Someone from the crowd said to him, “Teacher, tell my brother to divide the inheritance with me.” But Jesus said to him, “Man, who appointed me to be a judge or an arbitrator over you?”
Then he said to them, “Watch out and be on guard against all greed, because a man’s life is not measured by how many possessions he has.” He told them a parable: “The land of a certain rich man produced very well. He was thinking to himself, ‘What will I do, because I do not have anywhere to store my crops?’ He said, ‘This is what I will do. I will pull down my barns and build bigger ones, and there I will store all my grain and goods. And I will tell my soul, “Soul, you have many goods stored up for many years. Take it easy. Eat, drink, and be merry.”’
“But God said to him, ‘You fool, this night your soul will be demanded from you. Now who will get what you have prepared?’ “That is how it will be for anyone who stores up treasure for himself and is not rich toward God.”
– Luke 12:13-21
There is something about seeing an old, abandoned barn in a field. It reminds us of a time more simple, less complicated and less rushed. Perhaps the faded paint and nearly dilapidated roof reminds us of childhood when the biggest worry was how far we’d go in our exploring of the woods, or how late our parents would let us stay up with friends.
Perhaps one of these ancient barns reminds us of our Lord’s parable about the rich fool. He had barns, many barns, full to the top with his grain and goods. He never thought for a moment that his life would end, that his cough would lead to death, his walk up the stairs would lead to tripping and dying, his drive to the local Walmart would end up in a deadly crash on the highway, or his enjoying a meal would lead to chocking.
But God demanded this man’s soul at just the time ordained, and what will become of his many barns? They will, one day, become a distant memory in an otherwise mundane, passed-by field.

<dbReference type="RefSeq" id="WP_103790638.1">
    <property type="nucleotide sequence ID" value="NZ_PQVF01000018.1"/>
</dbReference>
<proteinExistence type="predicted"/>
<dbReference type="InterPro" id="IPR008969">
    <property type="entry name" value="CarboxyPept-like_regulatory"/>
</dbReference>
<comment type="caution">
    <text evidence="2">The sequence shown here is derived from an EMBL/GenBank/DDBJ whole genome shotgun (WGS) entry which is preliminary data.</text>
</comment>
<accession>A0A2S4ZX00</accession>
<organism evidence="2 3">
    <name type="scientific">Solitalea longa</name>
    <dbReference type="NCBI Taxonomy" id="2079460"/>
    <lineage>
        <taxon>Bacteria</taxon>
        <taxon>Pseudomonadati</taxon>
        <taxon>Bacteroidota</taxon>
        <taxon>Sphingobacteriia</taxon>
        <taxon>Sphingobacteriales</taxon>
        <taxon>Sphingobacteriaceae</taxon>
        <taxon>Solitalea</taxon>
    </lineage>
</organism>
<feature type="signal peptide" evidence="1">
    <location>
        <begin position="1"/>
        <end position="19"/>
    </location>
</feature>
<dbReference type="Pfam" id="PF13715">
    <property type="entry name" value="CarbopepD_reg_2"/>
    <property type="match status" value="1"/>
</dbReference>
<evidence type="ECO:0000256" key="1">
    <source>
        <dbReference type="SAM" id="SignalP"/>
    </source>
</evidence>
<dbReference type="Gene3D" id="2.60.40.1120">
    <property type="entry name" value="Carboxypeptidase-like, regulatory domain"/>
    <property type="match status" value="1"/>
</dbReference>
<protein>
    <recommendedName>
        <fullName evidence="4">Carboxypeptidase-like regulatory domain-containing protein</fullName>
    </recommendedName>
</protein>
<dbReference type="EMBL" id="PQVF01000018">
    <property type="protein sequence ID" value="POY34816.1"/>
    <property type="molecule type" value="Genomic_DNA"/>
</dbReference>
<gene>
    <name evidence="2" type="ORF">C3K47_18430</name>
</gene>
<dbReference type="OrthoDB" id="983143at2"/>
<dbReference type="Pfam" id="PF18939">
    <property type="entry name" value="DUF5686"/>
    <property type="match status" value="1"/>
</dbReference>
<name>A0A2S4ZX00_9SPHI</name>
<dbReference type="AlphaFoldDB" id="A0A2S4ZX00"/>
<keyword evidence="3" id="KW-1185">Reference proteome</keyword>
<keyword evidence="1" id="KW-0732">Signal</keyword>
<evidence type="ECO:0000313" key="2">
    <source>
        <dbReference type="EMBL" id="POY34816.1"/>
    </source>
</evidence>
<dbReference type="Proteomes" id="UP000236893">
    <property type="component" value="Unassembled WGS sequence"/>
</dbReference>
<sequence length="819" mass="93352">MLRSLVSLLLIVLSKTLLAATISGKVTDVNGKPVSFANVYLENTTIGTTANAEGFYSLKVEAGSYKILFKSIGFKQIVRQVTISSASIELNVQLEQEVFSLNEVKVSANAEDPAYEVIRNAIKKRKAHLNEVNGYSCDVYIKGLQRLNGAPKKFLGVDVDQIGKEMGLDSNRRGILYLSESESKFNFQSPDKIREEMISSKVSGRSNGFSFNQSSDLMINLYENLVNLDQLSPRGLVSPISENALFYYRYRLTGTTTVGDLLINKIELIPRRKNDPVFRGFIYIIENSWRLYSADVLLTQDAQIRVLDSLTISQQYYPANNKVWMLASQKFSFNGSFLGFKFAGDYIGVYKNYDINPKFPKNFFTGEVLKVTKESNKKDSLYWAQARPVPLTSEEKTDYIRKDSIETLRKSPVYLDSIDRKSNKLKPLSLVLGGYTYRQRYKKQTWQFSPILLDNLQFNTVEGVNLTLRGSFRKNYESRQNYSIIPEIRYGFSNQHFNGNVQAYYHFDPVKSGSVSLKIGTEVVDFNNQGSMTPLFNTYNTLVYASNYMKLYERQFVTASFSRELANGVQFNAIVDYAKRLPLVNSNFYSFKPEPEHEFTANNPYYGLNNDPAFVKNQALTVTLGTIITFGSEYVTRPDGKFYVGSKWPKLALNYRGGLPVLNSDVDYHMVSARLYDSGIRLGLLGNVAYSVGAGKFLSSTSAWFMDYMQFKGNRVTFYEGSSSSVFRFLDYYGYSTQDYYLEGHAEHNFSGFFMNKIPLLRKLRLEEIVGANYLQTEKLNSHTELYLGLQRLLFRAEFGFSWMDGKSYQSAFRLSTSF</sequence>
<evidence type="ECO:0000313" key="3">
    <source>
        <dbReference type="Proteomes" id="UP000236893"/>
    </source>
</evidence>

Learn a lesson from our Lord’s parable. While this story is certainly about wealth and the pursuit of money and possession, it is more than that, isn’t it? Sure, if you spend your days and your life worrying about profit and career, about hording and acquiring, and then the Lord demands your life and you die, then as the Lord says, you’ve received all the treasure you wanted but forfeited your soul to hell.
But this is also about relationships, isn’t it? If you knew you were going to die today, if you knew the Lord would demand your soul tonight, how would you spend your final hours? Would you mend fences, or would you keep burning them down? Would you try to repair the damage you caused upon your neighbor, or would you not care? Would you try and seek healing by going to a neighbor who hurt you, or would you continue to be grudgeful?
Oftentimes we continue to treat others in horrible, sinful, evil, and selfish ways because we never stop to consider that we don’t know when we will die, and we don’t know when our neighbor will die. We don’t think about the ramifications of storing up anger and malice, or what it means for our eternal soul. We let our egos get the best of us rather than humbleness and contrition.
We say, “That person hurt me so bad; that neighbor wronged me so horribly,” but it doesn’t matter! You’ve wronged people and hurt people, just as we all have wronged and hurt people. You are no better or less sinful, and your hurt is no more painful than anyone else’s. Will you go to your grave without any thought of making peace, of trying to understand, of trying to be as Christ to those you now accuse and condemn?
In our sin, we hurt our Lord, we trample on His name, we represent Him as useless garbage before others. And yet He is gracious and compassionate and patient and seeks to forgive and restore us to Him. May we learn from the foolish man in the parable that life is fleeting, possessions and wealth is ultimately quite worthless, and relationships built on peace and forgiveness and understanding are far greater than living life full of hate and grudge.
Prayer: Heavenly Father, You are so gracious and kind to me, though I deserve only Your wrath and judgment. Help me to learn that this life is very short and I have no time to be greedy, and no time to be grudgeful. In Jesus’ name, Amen.